Last month I was asked why we aren’t seeing any monarch butterflies this year. I had no answer. Well, I had an answer, but it wasn’t the answer this person was likely seeking. I looked back through my records of when monarchs are first seen each year, and discovered that when I first started keeping track, we didn’t really see monarchs until mid- to late summer; in other words, mid-July and August. Two years ago I saw my first one at the end of May.
This year, however, July came and went with only a couple monarch sightings. Now August is chugging along towards the halfway mark, and I can still probably count on one hand the number of monarchs I’ve seen. Milkweed plants are conspicuously unmunched, as are the butterfly weeds all around my gardens.
According to the folks over at Monarch Watch, the 2009 season started off with above average temps, but this soon changed as a cool and damp summer unfolded. As a result, successful reproductive efforts have been limited, and this has likely been the cause for so few monarchs making their way to the Adirondacks and Canada. After all, why keep going further north when it is already cool where you are?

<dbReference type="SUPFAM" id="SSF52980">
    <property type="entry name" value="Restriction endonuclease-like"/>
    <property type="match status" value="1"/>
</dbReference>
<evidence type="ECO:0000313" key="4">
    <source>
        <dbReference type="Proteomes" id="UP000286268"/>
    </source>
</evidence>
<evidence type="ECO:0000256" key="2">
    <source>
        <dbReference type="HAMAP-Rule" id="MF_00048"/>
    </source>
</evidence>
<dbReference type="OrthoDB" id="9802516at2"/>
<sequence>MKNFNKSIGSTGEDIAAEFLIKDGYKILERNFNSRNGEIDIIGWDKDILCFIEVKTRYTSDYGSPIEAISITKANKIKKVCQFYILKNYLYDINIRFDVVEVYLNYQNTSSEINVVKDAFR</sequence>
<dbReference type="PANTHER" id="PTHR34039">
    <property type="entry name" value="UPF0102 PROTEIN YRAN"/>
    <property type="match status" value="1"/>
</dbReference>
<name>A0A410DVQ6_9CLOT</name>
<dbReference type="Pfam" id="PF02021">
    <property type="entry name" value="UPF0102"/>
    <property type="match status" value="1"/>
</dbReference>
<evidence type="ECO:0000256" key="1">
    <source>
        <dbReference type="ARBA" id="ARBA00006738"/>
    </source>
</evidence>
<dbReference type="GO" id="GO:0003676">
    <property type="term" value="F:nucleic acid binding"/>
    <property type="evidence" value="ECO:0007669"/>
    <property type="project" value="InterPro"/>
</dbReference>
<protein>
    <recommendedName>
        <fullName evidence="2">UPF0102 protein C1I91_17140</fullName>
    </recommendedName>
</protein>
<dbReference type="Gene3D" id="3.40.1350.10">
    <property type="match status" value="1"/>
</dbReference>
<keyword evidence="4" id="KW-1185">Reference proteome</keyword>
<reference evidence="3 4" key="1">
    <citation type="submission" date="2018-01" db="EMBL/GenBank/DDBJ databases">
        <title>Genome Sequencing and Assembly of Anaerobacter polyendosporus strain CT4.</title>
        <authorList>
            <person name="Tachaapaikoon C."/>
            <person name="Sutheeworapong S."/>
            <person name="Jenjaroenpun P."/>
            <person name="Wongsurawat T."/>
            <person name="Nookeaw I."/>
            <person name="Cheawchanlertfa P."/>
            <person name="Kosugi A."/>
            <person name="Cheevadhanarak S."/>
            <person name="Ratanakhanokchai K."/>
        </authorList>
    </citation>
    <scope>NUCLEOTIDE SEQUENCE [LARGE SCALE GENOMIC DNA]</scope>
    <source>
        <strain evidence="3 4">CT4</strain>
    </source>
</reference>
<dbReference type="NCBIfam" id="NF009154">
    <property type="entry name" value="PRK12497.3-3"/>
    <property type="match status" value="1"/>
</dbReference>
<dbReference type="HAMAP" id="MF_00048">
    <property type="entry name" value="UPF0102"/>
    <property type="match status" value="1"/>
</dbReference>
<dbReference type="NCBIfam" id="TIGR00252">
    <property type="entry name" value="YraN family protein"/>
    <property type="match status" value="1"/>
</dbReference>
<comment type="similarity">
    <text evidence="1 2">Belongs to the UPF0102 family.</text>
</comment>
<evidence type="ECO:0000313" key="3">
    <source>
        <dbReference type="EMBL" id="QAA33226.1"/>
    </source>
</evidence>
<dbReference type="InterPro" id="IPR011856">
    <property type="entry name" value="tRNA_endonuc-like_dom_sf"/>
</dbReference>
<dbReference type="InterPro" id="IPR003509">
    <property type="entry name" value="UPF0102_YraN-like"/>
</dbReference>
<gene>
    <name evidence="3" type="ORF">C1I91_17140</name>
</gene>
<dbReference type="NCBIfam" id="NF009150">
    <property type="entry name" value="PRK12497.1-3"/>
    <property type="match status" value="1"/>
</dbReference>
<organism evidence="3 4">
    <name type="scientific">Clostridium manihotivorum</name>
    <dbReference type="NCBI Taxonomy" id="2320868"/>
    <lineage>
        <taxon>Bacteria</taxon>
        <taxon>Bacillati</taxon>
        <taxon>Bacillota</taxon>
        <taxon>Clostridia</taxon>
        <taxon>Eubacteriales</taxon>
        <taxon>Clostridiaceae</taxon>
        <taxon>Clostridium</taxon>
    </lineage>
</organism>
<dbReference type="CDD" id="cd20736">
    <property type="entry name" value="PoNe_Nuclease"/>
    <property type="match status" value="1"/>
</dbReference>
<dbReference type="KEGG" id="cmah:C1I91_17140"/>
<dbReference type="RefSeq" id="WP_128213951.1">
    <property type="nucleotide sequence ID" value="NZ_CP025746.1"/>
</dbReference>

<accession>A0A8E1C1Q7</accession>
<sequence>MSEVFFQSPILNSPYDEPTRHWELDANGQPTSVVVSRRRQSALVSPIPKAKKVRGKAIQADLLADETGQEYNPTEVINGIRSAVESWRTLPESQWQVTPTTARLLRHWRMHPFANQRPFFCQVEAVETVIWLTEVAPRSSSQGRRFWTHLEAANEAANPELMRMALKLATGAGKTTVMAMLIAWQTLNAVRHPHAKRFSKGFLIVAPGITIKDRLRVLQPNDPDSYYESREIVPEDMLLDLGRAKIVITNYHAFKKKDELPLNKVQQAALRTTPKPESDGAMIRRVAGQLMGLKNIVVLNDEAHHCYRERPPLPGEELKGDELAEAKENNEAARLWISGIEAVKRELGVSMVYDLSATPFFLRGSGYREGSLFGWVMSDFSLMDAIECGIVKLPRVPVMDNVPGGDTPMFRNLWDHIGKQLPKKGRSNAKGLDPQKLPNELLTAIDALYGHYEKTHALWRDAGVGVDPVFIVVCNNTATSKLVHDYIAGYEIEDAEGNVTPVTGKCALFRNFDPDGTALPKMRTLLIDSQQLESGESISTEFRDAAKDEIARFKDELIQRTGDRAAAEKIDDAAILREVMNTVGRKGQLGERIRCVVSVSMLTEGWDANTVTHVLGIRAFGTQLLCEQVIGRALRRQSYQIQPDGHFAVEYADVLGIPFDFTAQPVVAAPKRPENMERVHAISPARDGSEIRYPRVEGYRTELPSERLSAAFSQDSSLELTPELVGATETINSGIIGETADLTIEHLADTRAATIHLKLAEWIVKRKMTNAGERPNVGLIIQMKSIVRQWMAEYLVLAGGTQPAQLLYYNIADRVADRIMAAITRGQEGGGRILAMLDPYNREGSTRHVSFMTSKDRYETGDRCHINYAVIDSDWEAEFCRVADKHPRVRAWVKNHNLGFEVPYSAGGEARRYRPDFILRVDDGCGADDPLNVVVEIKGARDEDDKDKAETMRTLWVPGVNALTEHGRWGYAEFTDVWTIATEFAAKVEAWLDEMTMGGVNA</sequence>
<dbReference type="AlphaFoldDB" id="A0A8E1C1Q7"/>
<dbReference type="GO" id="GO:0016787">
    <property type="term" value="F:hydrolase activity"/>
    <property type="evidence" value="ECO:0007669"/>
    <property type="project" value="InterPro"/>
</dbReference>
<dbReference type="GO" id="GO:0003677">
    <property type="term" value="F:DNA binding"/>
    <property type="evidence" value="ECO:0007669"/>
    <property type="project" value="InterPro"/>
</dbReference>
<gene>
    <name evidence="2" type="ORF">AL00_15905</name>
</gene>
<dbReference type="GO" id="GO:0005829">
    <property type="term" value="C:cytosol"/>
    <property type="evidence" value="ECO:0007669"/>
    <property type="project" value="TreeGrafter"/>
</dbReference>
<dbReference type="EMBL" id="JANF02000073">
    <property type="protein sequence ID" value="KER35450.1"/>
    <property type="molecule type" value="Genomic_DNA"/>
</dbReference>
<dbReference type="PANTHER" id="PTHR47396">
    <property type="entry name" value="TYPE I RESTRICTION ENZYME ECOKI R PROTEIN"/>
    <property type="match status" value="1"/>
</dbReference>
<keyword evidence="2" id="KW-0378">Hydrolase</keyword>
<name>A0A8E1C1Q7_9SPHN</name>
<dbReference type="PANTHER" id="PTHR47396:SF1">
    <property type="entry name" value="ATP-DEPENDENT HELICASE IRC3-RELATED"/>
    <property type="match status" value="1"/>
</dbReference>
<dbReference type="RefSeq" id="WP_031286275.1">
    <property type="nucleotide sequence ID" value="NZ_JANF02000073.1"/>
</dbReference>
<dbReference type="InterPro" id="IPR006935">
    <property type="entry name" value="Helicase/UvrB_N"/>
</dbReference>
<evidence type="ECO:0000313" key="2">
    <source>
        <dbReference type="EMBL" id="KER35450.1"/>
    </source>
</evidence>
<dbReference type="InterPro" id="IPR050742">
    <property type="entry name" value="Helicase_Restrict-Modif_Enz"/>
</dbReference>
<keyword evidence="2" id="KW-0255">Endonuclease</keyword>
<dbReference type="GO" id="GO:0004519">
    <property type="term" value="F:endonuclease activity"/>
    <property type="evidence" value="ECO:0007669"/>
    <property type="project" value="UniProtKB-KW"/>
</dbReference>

As spring begins rolling up the continent, monarchs begin their northward migration. It takes several generations for the butterflies to make it to their furthest northward destinations in Canada. Once they get as far north as they are going to go, the seasons turn from summer to fall, and it is time to head back south. This time, however, it is the last generation that emerges up north that makes the entire trip southward.
Reading through the monitoring notes over at Monarch Watch, it looks like the scientists are not too worried about the overall population at this point. The key will be to see how many monarchs make it to the winter roosts in Mexico.
In the meantime, this gives us a chance to enjoy some of the other butterflies that call the Adirondacks home in the summer. I, for one, saw many tiger swallowtails this summer (a couple just last week), and am just now enjoying the lovely yellow sulphurs flitting about my gardens. The arctic fritillary, however, has been my favorite – it has generously allowed me to sneak up on it to snap its portrait while it imbibed from my flowers.